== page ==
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  1. #1
    Supporting Member Harpeezy's Avatar
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    Did anyone see this?

    Man warns pet owners after fish tank releases 'second deadliest' poison, hospitalizes 10 - Fox Newshttps://apple.news/A_k09UuO1TJmHiH-43MVHtg


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  3. #2
    Supporting Member hece's Avatar
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    wow, never would have thought that cleaning your tank could kill ya

  4. #3
    Supporting Member rlpardue's Avatar
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    Observations & Thoughts: It suggests he was power washing indoors (which is a little dumb), and he claims Xenia emitted aerosolized palytoxin. I suspect he hit zoos with a power washer.
    Lee Pardue

    5x3x2 239g

  5. #4
    MARSH GUEST
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    I think he tried to murder his family and failed, so he blamed it on the fish tank.

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  7. #5
    MARSH GUEST
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    Quote Originally Posted by rlpardue View Post
    Observations & Thoughts: It suggests he was power washing indoors (which is a little dumb), and he claims Xenia emitted aerosolized palytoxin. I suspect he hit zoos with a power washer.
    I know I was scrubbing Xenia off rock and it put off some funky fumes. Made me feel like crap for a few hours. And I was doing outside with plenty of ventilation.


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  8. #6
    BOD MEMBER PorpoiseHork's Avatar
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    My wife read this and knowing I have a couple varieties of Palys in my tank instantly started getting all concerned. I had to inform her that I take every conceivable precaution with them that I can to prevent this sort of thing from happening. First and foremost I always wear heavy grade nitrile gloves when I am doing water changes, sand bed cleaning, or moving anything around that is near them. My current tank is running a canister filter and I always run two 11oz Chemipure Blue pouches along with two 100g Purigen pouches in it. Just one Blue pouch is adequate in my tank for about two months before it needs to be replaced. I replace both every 6 weeks and swap out the Purigen at the same time with a freshly regenerated set. The combination of these filter media types are absolutely ravenous with organic absorption including toxins like what the Palys excrete. If I do need to mess with the Paly's in anyway say fragging etc I never remove them from the water. They are both isolated on their own rocks on the sand bed and I only frag off what has extended past the rock and onto the sand. The colony is gently lifted up and I submerge a tupperwear container and place the colony in that, before removing it from the tank. The fragging is done in this container so if they do expel toxin it is contained as well as making it easy to treat with iodine after cutting. Once treatment is done I use an airline to exchange the iodine treated water with tank water into a 5 gallon bucket. Once completely flushed the Palys go back into the tank in the same way I pulled them out. When I get the 75g up I intend on having active ventilation for the sump and was planning on installing a serviceable carbon embedded hepa air filter for the fan so all air exiting the sump will pass through it to reduce odors as well as any possible airborne contaminants.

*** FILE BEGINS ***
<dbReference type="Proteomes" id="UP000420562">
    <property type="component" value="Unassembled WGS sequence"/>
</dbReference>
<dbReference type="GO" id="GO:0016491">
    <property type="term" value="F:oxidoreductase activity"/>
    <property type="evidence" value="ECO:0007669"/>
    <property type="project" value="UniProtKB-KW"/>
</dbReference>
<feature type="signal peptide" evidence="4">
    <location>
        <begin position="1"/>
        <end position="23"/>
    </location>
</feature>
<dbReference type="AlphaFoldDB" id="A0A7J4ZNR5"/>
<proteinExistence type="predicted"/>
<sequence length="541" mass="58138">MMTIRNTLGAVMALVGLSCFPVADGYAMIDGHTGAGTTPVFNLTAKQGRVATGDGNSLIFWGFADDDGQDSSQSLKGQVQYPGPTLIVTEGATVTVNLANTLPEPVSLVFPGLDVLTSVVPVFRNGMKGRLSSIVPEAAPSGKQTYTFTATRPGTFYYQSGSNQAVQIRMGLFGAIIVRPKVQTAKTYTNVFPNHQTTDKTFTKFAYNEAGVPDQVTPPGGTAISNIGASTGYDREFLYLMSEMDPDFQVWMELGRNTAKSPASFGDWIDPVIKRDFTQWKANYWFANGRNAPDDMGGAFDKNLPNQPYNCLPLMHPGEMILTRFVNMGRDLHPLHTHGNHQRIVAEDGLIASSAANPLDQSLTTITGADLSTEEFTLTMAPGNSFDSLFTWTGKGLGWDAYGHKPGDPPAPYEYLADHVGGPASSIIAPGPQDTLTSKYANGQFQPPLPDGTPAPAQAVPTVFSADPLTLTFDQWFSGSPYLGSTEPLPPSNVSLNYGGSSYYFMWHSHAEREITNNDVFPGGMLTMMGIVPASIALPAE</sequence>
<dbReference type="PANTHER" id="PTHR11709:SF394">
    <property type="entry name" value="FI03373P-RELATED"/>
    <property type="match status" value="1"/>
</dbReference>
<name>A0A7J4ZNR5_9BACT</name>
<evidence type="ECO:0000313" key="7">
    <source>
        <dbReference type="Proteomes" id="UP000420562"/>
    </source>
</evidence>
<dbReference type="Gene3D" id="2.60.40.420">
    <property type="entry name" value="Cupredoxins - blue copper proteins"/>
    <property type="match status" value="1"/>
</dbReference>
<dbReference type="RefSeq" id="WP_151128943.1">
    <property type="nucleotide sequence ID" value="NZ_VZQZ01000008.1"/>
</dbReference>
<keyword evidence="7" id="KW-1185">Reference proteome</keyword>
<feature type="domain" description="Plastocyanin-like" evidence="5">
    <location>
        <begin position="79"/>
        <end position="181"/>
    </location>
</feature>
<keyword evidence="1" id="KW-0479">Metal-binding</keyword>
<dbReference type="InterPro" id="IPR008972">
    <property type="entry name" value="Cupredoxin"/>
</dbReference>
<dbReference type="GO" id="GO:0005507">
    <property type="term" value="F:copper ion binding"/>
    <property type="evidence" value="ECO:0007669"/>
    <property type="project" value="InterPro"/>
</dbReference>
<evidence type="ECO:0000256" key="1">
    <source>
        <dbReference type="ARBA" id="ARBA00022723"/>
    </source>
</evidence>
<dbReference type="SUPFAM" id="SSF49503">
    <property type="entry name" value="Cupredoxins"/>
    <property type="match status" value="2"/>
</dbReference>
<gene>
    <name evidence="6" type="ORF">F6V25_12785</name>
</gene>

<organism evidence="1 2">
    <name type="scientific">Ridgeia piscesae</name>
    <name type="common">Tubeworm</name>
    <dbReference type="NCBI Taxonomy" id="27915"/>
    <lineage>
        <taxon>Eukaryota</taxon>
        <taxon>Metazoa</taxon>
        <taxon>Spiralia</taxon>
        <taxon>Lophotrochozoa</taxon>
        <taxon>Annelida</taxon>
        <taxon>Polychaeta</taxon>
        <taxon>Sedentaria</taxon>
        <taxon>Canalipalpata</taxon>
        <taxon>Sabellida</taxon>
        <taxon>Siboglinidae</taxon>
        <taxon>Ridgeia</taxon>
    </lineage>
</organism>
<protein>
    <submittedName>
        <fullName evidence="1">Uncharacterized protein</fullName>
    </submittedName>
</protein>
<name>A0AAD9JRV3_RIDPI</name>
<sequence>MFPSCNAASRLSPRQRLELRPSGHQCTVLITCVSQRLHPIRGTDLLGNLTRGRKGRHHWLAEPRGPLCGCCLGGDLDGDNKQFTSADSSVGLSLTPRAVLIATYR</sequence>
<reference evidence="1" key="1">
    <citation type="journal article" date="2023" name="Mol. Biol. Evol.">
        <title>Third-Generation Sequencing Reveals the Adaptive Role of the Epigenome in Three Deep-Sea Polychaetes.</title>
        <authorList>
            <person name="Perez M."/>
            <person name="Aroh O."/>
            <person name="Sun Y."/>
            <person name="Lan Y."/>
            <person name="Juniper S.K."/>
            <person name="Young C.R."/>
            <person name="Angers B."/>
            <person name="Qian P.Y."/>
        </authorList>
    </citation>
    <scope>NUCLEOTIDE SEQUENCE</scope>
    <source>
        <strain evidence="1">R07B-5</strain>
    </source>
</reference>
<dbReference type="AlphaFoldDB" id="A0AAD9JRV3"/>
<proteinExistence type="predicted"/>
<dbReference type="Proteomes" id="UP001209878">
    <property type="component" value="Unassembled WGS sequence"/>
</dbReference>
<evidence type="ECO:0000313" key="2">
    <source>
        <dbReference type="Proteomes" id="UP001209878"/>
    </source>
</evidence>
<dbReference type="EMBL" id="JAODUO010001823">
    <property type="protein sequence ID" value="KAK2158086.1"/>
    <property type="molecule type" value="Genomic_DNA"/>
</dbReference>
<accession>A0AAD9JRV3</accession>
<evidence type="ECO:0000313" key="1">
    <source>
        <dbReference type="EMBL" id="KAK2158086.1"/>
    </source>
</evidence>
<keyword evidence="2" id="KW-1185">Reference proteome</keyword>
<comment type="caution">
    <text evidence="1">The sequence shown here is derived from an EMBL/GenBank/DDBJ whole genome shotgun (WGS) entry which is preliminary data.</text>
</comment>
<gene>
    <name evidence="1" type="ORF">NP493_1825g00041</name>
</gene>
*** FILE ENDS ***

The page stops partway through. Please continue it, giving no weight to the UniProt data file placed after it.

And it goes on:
I know there is still the potential there with these corals, but with proper precautions, taking your time when working with them we can enjoy having these corals and remain safe.

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  10. #7
    Supporting Member mittens's Avatar
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    This is exactly why I stayed away from doing a tank crammed with high end zoas. I like sticking my hands in the tank and it would only be a matter of time before hospitalization.


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  12. #8
    Supporting Member CBBSteve's Avatar
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    Yeah, one of the main reasons I no longer keep palys or zoas...


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